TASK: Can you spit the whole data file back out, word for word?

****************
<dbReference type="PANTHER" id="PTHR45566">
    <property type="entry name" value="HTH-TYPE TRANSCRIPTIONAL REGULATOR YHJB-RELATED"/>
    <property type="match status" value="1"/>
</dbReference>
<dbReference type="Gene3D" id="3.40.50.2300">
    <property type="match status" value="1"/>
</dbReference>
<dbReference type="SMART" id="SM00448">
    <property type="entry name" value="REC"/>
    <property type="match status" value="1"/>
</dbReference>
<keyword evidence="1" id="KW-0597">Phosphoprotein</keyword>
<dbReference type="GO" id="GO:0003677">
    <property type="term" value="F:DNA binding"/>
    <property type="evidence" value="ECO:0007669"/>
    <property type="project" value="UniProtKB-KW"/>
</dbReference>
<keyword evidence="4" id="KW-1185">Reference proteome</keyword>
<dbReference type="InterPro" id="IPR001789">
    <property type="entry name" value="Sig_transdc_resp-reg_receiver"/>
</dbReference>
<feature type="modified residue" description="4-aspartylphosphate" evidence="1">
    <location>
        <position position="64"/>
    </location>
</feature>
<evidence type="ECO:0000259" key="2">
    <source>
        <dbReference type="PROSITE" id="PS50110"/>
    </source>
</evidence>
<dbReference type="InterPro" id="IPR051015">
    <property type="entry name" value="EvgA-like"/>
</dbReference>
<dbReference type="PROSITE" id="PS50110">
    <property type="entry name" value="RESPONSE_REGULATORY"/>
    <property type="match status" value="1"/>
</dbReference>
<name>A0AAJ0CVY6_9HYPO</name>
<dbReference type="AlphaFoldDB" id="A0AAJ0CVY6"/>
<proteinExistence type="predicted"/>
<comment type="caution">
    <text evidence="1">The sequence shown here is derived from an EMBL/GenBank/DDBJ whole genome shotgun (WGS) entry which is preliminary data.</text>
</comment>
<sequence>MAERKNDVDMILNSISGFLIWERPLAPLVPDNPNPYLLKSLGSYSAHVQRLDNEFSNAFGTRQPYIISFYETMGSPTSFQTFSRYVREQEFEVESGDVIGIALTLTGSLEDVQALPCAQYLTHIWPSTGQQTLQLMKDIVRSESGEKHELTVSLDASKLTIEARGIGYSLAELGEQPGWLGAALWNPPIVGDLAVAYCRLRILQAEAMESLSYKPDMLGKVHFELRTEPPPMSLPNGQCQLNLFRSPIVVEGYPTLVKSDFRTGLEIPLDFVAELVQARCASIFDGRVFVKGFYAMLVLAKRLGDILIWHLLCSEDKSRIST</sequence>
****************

<dbReference type="PANTHER" id="PTHR45566">
    <property type="entry name" value="HTH-TYPE TRANSCRIPTIONAL REGULATOR YHJB-RELATED"/>
    <property type="match status" value="1"/>
</dbReference>
<dbReference type="Gene3D" id="3.40.50.2300">
    <property type="match status" value="1"/>
</dbReference>
<dbReference type="SMART" id="SM00448">
    <property type="entry name" value="REC"/>
    <property type="match status" value="1"/>
</dbReference>
<keyword evidence="1" id="KW-0597">Phosphoprotein</keyword>
<dbReference type="GO" id="GO:0003677">
    <property type="term" value="F:DNA binding"/>
    <property type="evidence" value="ECO:0007669"/>
    <property type="project" value="UniProtKB-KW"/>
</dbReference>
<keyword evidence="4" id="KW-1185">Reference proteome</keyword>
<dbReference type="InterPro" id="IPR001789">
    <property type="entry name" value="Sig_transdc_resp-reg_receiver"/>
</dbReference>
<feature type="modified residue" description="4-aspartylphosphate" evidence="1">
    <location>
        <position position="64"/>
    </location>
</feature>
<evidence type="ECO:0000259" key="2">
    <source>
        <dbReference type="PROSITE" id="PS50110"/>
    </source>
</evidence>
<dbReference type="InterPro" id="IPR051015">
    <property type="entry name" value="EvgA-like"/>
</dbReference>
<dbReference type="PROSITE" id="PS50110">
    <property type="entry name" value="RESPONSE_REGULATORY"/>
    <property type="match status" value="1"/>
</dbReference>
<name>A0AAJ0CVY6_9HYPO</name>
<dbReference type="AlphaFoldDB" id="A0AAJ0CVY6"/>
<proteinExistence type="predicted"/>
<comment type="caution">
    <text evidence="1">The sequence shown here is derived from an EMBL/GenBank/DDBJ whole genome shotgun (WGS) entry which is preliminary data.</text>
</comment>
<sequence>MAERKNDVDMILNSISGFLIWERPLAPLVPDNPNPYLLKSLGSYSAHVQRLDNEFSNAFGTRQPYIISFYETMGSPTSFQTFSRYVREQEFEVESGDVIGIALTLTGSLEDVQALPCAQYLTHIWPSTGQQTLQLMKDIVRSESGEKHELTVSLDASKLTIEARGIGYSLAELGEQPGWLGAALWNPPIVGDLAVAYCRLRILQAEAMESLSYKPDMLGKVHFELRTEPPPMSLPNGQCQLNLFRSPIVVEGYPTLVKSDFRTGLEIPLDFVAELVQARCASIFDGRVFVKGFYAMLVLAKRLGDILIWHLLCSEDKSRIST</sequence>